Robert Well’s Veii And Other Poems, might seem an odd collection, in that its titular poem is embedded near the end of the third section. Yet, once you have read through to it, Veii’s position amongst those other poems begins to make sense. For this is not a collection focused on one memory, or simplistic thematic flow. Instead Wells’s poems speak to a range of themes even as they are bound by a singular voice.
That voice is defined by perspective. For each of these poems focuses on returning to memories. It might be rather trite of me to link into Wordsworth’s maxim that poetry is emotion recollected in tranquillity, yet this collection gives some credence to the idea. For Well’s poems, with their lightly worn depth of knowledge, could not have been written by anyone else. These are personal poems that take potency from their long gestation.
I must say that in picking up a collection with a name that focuses on an Etruscan city just outside of Rome, I expected a certain level of Latinate focus. Instead, I was pleasantly surprised by the more direct inclusion of Greek mythology. Here you will see mention of “Pegasos” rather than the ubiquitous Latinisation of “Pegasus”, and it is the hero “Herakles” rather than “Hercules” whose visage is another focus of ekphrasis.
Such linguistic focus alone, although is not of that much interest to any but the most diehard classicist (and even then, they might suggest that early italic coins might well be representing the Etruscan “Hercle” rather than the Greek form of the same hero/god). But such focus on word forms belies a deeper love of subject, and it is that passion that gives life to topics in Veii that might otherwise be staid and overly detail oriented.
It takes great skill to turn a litany of description, and descriptions of static coins no less, into poetry that grips the imagination. Wells, as a master both of form and style, balances the imagistic nature of his recollection with an assured confidence that is almost enthralling. In reading The Coin Cabinet I was left thinking that no other poet could use repetition to such an extent without verging on ridiculousness. Such structured poetry could easily feel forced, yet here Wells layers memory into each new image and so builds a narrative.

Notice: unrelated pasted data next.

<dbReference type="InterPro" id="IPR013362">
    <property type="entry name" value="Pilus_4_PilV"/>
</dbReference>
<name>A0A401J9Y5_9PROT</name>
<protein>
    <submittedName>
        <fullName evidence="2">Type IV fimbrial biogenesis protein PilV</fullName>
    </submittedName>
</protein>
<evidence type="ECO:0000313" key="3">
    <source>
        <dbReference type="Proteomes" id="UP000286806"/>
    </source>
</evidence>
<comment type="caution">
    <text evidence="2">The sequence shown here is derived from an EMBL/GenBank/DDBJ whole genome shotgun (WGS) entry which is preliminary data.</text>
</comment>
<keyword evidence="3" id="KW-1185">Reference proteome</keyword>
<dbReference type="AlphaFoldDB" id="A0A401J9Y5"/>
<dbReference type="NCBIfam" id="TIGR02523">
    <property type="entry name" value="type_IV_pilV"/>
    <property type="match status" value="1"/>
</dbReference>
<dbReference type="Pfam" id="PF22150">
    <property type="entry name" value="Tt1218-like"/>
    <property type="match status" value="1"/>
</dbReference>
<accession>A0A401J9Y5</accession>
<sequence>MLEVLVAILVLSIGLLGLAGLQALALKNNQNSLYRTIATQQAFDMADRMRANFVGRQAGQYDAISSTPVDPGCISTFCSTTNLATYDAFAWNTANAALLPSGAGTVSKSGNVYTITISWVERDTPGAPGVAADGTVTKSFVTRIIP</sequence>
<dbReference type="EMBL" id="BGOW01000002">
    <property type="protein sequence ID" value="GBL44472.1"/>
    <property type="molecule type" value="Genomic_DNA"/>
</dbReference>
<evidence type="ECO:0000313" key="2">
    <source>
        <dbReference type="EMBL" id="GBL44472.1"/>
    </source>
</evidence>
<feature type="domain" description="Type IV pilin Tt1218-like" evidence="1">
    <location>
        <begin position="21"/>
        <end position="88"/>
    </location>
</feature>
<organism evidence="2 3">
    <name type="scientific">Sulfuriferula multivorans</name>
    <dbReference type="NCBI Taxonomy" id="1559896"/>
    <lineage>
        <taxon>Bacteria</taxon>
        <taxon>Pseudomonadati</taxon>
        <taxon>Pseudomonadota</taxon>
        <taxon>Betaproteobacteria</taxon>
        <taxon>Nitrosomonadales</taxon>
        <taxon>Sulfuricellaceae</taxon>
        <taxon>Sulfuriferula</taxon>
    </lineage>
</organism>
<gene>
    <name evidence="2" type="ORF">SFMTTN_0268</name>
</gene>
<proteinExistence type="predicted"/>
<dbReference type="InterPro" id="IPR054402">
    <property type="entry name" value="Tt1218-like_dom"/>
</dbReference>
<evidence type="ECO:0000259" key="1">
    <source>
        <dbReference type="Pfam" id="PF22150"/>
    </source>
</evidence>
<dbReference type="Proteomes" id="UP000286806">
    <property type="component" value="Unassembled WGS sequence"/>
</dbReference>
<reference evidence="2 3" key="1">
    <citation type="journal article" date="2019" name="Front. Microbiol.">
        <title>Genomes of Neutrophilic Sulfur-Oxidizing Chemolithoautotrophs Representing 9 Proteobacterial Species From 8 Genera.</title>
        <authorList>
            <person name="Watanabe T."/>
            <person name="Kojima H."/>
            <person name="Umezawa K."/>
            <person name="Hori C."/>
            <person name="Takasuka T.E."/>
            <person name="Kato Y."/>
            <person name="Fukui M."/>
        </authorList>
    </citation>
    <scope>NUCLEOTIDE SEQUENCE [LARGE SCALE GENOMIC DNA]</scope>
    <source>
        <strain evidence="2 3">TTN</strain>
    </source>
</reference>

That narrative is strong enough that it gives a sense of innate cohesion to a collection of poems that range from multiple section poems of multiple stanzas, to short 4-line poems. The myriad of structures mirrors the nature of life, and memory. Some events are complex and demand long explanation, whereas some of the most pertinent memories are mere snapshots, fragments that tell just as much by their incompletion as by any detailed description.
It would of course be wrong to think that those shorter poems, being mere snapshots, rely only on the force of memory to gild them with meaning. For instance, one of my favourite poems of the collection, Group With Laptop, is just fourteen lines long. Yet within those lines Wells is able to question the very nature of art, attention and conscious interpretation.
It is by blending allusions to art and myth with a deep knowledge, and most importantly knowing which allusions and information will be most effective at translating the ineffable nature of memory into word-bound understanding, that Wells is able to slip profoundly resonant thoughts into poems that feel as open and obvious as if they were laid out in front of the reader with the clear lines of some Roman temple with its perfectly proportioned Corinthian columns.
Words by Ed Bedford
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